On the subject of line losses, the chart from TomH is total losses from supply to load, I believe. Outside of its urban areas Virginia, hence Dominion, has a low density pattern of settlement that has resulted in lots of long, radial lower-voltage distribution systems delivering power from its substations, and long, radial lower-voltage transmission lines delivering power from the big grid transmission substations down to Dominion’s distribution substations. That’s a formula for high losses, though hardly Dominion’s fault. Delaware for example is even worse off because the highest voltage lines on the entire Delmarva peninsula are 230kV. On the other hand, the losses on the high-voltage transmission grid alone are relatively low — more like 2-3% on average. I don’t know the exact figures but will try to get a few examples from PJM. More importantly, high-voltage grid losses are so low that they generally do NOT drive most operating decisions. If a big gas-fired generator in Ohio is the next lowest-cost unit to dispatch, it rarely makes a difference if the increase in load that day on the PJM grid is in Illinois or in New Jersey whether to use that Ohio unit to satisfy the increase. Line losses, hence location, simply isn’t much of a variable at the grid voltage level. And pumped storage is definitely a grid-level input, like a big generator. Batteries can be installed in smaller batches at the distribution level and so some battery installations may, therefore, incur lower line losses with respect to nearby loads sharing the same distribution facilities, but at the grid operating level line losses are simply not so much of a cost variable that the location of a pumped storage unit (with respect to the location of load) matters, so long as the storage is connected to the grid at high voltage.

    “Line loss is line loss, just physics (impedence? Been a long time.) I don’t think it matters what form of generation is used, but I could be wrong. . . .”
    No, you are right.

    “The future of battery storage technology also remains highly speculative.”
    Yes, true; lithium ion batteries today do work (as in for example electric automobiles) but they are expensive to build, use scarce rare earth components, pose fire/explosion risks, and have limited cycling capabilities before they must be replaced. Better technologies are not here yet. There will be an explosion of uses for cheap bulk power batteries when they get here; but that day is always “next year.”

    “If batteries will be less expensive, then, by all means Dominion should invest in batteries. But what are the numbers? How hard are those numbers, and how much of the case for batteries is based upon the hope that the cost of battery storage will continue to fall?”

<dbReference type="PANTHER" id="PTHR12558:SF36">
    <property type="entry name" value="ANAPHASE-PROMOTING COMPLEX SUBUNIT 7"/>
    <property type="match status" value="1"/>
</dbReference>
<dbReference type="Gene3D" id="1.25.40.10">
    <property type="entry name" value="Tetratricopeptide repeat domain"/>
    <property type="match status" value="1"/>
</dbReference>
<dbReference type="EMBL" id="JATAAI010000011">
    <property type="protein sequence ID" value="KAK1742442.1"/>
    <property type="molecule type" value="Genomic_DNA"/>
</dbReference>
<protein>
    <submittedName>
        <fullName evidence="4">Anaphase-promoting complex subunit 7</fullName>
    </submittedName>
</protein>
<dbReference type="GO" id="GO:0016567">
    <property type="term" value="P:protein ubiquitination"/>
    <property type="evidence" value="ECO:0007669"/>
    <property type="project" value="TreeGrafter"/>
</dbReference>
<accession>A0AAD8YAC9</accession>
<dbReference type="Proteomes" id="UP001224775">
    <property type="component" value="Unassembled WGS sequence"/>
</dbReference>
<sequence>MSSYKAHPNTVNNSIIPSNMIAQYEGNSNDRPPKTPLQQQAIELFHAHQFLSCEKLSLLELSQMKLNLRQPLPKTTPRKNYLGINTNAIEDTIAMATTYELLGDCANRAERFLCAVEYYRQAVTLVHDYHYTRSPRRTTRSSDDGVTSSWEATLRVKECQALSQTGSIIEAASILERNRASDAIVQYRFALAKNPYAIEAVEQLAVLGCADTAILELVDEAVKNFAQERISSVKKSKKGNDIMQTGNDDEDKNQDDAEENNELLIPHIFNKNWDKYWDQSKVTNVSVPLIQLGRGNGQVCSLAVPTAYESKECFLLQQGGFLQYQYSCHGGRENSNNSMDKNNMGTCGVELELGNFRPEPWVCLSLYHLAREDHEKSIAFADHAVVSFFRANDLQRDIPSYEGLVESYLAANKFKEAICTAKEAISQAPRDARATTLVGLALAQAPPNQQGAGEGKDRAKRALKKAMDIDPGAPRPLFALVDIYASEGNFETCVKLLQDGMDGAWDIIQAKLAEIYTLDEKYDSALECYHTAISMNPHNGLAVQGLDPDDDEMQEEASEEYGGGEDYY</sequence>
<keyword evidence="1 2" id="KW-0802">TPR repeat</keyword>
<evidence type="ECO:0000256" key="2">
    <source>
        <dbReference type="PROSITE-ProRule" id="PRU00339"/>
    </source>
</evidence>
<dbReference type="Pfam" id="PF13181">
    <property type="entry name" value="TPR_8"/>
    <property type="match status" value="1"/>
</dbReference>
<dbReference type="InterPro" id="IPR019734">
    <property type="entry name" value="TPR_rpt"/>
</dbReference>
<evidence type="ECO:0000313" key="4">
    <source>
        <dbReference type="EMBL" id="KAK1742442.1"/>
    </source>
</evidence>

The efficiency and cost effectiveness of large batteries today assumes the use of Lithium ion technology, such as manufactured by Mr. Musk. Those costs today and for the near term are pretty well known and predictable. How soon that technology will be undercut by something vastly cheaper and better is anyone’s guess. Whether Dominion should invest in batteries OR in pumped storage depends entirely on the money to be made from time shifting generation from mid-day to the evening hours. “Buy cheap, sell high” is the mantra for any business; but whether there are enough hours of the day in enough days in PJM when the proposed storage could operate at a net operating profit or “margin” given all the alternative resources in PJM is something Dominion should be required to demonstrate. The PJM data certainly exists and is available to Dominion and the SCC for a definitive analysis of this “what if” potential contribution to operating profit. And Dominion itself should be required to demonstrate what it will cost to build either batteries or pumped storage and how it will finance that cost and how that investment will be amortized through rates and whether the investment will cost ratepayers more than the net operating profit from the storage facility will benefit them.

    “The check ain’t going to Southwest Virginia, it’s going to Dominion stockholders, including nearly all Virginia Power and Dominion executives….”
    True, though there will be some employment benefits during construction out in the southwest. More importantly, the check for the entire return on investment will go to the shareholders because the entire investment will be covered by retail rates. Whether that would be through ratebasing or another RAC remains to be determined, I suppose.

  14. Smith Mountain & Leesville Lakes are pumped storage projects. When built, AEP failed to purchase most of the shoreline surrounding the lakes and instead obtained flood easements. The shoreline developed under local land use regulations until about 20 years ago, when AEP’s license came up for renewal. FERC decided AEP needed to be more involved in shoreline development, requiring restrictions never approved by locals, and AEP reinterpreted its easements to comply. You can read more about the debacle that ensued here:

    http://www.curb-ferc-aep.com/